Okada Museum of Art
The museum's stylish entrance is dominated by "Wind/Time," a vast mural by Kotaro Fukui featuring the thunder and wind gods Raijin and Fujin. Painted on 640 gold-ground panels, it's a recreation of a 400-year-old screen painting in Kyoto's Ken'nin-ji Temple, expanded to 12 meters (39 ft) high by 30 meters (98 ft) wide. The museum is accessed by walking along the high-ceilinged hall directly before the mural, giving a great sense of its scale.
Outside, foot baths have been set before the mural, filled with naturally occurring alkaline hot spring water to encourage leisurely contemplation. While the foot baths are free for guests, there's a ¥500 charge for those not paying full museum admission.
Image: Kotaro Fukui, Wind/Time, 2013
The museum is generally arranged by time period, opening with a hefty bell from Japan's Yayoi Period (300 B.C.–third century A.D.) and some remarkably large haniwa clay figurines from the Kofun Period (third century–seventh century).
With stately black walls and austere modern lighting, the first floor exhibition progresses through a collection of exquisite ceramics ranging from Han (206 B.C.–220 A.D.) and Tang (618-907) dynasty China to more recent works from the Qing Dynasty (1644 -1911), as well as ceramics from Korea's Goryeo (918-1392) and Joseon (1392-1897) dynasties. Interspersed throughout, the museum also has an impressive collection of bronze and lacquer statues from China, Korea and Japan.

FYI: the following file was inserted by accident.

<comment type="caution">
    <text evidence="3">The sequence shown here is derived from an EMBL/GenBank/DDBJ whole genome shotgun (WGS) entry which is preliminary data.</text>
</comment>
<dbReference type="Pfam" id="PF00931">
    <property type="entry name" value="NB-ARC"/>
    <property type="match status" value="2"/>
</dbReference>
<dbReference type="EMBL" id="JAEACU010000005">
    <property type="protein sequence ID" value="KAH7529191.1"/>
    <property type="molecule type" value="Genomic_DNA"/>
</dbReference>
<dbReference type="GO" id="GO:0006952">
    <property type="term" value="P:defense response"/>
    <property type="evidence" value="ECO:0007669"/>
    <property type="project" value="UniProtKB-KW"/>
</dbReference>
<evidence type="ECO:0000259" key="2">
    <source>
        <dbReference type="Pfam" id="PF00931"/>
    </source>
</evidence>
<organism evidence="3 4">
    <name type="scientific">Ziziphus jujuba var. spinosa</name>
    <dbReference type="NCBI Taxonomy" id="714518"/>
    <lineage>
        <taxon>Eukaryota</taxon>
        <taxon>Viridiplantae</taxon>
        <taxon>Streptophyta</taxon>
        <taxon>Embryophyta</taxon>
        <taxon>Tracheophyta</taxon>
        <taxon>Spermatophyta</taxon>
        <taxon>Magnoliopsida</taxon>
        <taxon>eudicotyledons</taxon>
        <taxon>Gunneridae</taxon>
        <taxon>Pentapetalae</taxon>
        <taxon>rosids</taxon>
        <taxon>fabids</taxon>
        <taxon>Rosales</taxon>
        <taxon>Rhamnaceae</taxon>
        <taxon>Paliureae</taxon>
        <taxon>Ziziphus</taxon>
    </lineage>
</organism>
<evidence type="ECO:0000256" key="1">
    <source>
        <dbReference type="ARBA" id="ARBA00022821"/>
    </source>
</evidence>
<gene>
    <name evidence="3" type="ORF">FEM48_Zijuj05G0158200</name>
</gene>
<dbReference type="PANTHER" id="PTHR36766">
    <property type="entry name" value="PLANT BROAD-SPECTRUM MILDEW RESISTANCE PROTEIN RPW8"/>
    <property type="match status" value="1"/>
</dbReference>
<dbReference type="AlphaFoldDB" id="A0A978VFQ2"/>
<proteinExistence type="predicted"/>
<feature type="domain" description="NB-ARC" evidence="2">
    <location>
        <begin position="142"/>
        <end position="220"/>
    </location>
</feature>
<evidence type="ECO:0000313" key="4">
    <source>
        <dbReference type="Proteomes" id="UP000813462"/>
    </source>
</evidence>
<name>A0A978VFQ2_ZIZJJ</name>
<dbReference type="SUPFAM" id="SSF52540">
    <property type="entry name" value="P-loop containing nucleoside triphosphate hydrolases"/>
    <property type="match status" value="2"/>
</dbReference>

Image: Ogata Kenzan , Bowl with Tatsutagawa Autumn Foliage and Stream Design in Openwork, Edo Period
The third floor features paintings predominantly from Japan's Momoyama (1573-1600) and Edo (1603-1868) periods. These largely consist of screen paintings, including "Chasing Horses in Soma," a striking 18th century recreation of the Soma-Nomaoi equestrian competition in Fukushima Prefecture. Tucked away in a side room, you'll also find a surprisingly graphic collection of erotic shunga illustrations by renowned ukiyo-e artist Katsushika Hokusai.
The exhibition space covers some 5,000 square meters (54,000 sq ft) spread over five levels in all, with the fourth and fifth floors used for special exhibitions. Outside, a pleasant garden spills over the hillside (entry ¥300), with a teahouse set by the pond at its entrance.
Image: 3F Exhibition Room
Aside from the huge mural, the most striking aspect of the museum may be its tight security: no drinks, food, cameras or cell phones are allowed inside, and there's even a metal detector at the entrance. Visitors are asked to leave their belongings in lockers before entering. So be prepared!
Okada Museum of Art
Address: 493-1 Kowakudani, Hakone Town, Ashigarashimo District, Kanagawa
Hours: 9 a.m.-5 p.m.
*All artwork images reproduced by permission. Unauthorized reproduction prohibited.